10 Things We Couldn’t Do Without Robots
Since the advent of robots, work has been shared between man and machine. But, as robots become more technologically advanced and autonomous, they learn how to do jobs faster and better than humans. Their precision, intelligence and endless energy levels make them the perfect employees for a wide variety of jobs that humans just can’t afford to do. Here are 10 things we couldn’t do without robots:
- Military Services: Military robots are some of the most high-tech and important robots used today. These state-of-the-art machines save lives by performing extremely dangerous tasks without endangering humans. Some common robots used by the military are Explosive Ordinance Disposal (EOD) robots, which are capable of examining suspicious packages and surrounding areas to find and even deactivate improvised explosive devices (IEDs) and mines. They can even deliver unexploded ordinance for examination and proper detonation. The military also uses unmanned aerial vehicles for reconnaissance missions, to scope out enemy movements, find hidden explosives and give the Air Force a wide-angle surveillance of their battlespace.
- Car Production: Robots are used in the automobile industry to assist in building cars. These high-powered machines have mechanical arms with tools, wheels and sensors that make them ideal for assembly line jobs. Not only do robots save more money in manufacturing costs, but they also perform tough tasks at a pace no human could possibly do. Robots also make car manufacturing safer because they can take on dangerous and difficult jobs in place of humans. Automotive industry robots are capable of performing a wide range of tasks such as installation, painting and welding, and aren’t restricted by fatigue or health risks, therefore making them an incredibly useful and irreplaceable part of car production.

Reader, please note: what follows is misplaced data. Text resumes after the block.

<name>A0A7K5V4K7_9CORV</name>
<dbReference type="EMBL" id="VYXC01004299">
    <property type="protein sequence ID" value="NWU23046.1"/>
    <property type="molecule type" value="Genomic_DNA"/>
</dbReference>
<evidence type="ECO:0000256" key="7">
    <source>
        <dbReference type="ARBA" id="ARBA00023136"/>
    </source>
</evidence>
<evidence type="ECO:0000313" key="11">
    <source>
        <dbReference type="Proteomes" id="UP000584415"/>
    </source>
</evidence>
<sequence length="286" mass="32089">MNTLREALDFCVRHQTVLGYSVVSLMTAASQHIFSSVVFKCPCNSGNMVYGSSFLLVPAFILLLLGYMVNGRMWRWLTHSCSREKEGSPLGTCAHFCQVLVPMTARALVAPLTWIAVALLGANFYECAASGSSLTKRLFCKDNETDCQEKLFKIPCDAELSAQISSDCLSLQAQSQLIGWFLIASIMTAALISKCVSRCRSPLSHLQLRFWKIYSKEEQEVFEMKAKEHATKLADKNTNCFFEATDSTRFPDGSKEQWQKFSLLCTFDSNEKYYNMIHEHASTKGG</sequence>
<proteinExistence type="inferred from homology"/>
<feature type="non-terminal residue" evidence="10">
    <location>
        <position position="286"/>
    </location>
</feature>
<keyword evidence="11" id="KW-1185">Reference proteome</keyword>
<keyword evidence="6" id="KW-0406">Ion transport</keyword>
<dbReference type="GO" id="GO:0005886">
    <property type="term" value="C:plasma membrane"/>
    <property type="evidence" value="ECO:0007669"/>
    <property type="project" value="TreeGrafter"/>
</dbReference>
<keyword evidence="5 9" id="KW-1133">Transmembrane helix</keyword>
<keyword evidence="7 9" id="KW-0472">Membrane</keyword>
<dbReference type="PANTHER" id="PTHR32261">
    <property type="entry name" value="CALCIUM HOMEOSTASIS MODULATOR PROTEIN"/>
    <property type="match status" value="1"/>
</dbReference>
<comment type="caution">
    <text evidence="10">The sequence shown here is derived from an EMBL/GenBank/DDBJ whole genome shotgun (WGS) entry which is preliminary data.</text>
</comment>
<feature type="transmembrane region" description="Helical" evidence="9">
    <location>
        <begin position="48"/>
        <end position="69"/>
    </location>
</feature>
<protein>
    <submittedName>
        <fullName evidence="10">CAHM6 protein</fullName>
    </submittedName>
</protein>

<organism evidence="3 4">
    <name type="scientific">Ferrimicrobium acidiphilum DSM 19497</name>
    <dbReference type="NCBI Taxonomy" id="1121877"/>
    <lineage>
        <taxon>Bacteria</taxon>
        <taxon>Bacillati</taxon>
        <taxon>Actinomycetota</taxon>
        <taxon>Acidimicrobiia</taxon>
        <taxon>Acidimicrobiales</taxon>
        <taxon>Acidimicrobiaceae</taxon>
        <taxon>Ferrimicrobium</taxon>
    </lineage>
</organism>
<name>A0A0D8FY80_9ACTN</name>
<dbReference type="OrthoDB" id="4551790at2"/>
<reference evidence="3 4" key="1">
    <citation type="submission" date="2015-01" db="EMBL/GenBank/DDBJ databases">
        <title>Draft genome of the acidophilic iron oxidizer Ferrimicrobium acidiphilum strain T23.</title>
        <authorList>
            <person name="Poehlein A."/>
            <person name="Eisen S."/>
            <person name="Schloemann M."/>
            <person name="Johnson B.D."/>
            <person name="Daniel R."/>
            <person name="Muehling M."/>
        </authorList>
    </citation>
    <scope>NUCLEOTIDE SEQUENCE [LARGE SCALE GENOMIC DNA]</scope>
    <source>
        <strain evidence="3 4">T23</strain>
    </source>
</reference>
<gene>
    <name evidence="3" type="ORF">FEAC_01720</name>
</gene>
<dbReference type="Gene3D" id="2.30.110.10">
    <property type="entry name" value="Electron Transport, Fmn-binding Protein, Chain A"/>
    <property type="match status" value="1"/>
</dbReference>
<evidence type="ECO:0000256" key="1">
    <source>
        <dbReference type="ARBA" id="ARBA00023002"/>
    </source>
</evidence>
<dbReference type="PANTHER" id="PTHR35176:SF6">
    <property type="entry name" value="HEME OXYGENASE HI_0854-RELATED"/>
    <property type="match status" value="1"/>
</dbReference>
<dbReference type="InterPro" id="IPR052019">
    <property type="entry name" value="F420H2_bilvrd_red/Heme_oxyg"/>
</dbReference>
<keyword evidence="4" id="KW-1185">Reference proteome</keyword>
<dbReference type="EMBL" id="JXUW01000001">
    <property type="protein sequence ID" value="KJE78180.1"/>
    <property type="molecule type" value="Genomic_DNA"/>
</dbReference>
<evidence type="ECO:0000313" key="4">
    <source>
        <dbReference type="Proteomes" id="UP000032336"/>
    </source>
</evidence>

- Space Exploration: One of the most amazing areas of robotics is the use of robots in space. These state-of-the-art machines give astronauts the chance to explore space in the most mind-boggling ways. The most commonly used space robots are the Remotely Operated Vehicle (ROV) and the Remote Manipulator System (RMS), which are both used in a variety of space missions. ROVs can be unmanned spacecraft that orbit freely or land when it makes contact with an outer space surface and explore the terrain. Both capture remarkable data and visual footage that would never be humanly possible without the assistance of robots. RMS mechanical arms also help astronauts perform very important and difficult tasks during space missions.
- Remote and Minimally-Invasive Surgery: Robot-assisted surgery has truly changed the face of medicine by expanding surgeons’ capabilities in ways no human could. Surgical robots are directed by human surgeons who use a computer console to move instruments attached to robot arms. The surgeon’s movements are translated by a computer and then performed on the patient by the robot. Today’s surgical robots are so advanced that it’s possible for surgeons to perform remote surgery without physically being in the operating room or even in the same country! Robot-assisted surgery has improved the limitations of minimally invasive surgery and has many advantages over traditional open surgery, including greater precision, smaller incisions, less pain and decreased blood loss. Surgical robots, such as the da Vinci Surgical System, are used for gynecologic, colorectal, prostate, throat cancer surgeries, as well as bariatric surgery, angioplasty and bypass surgery.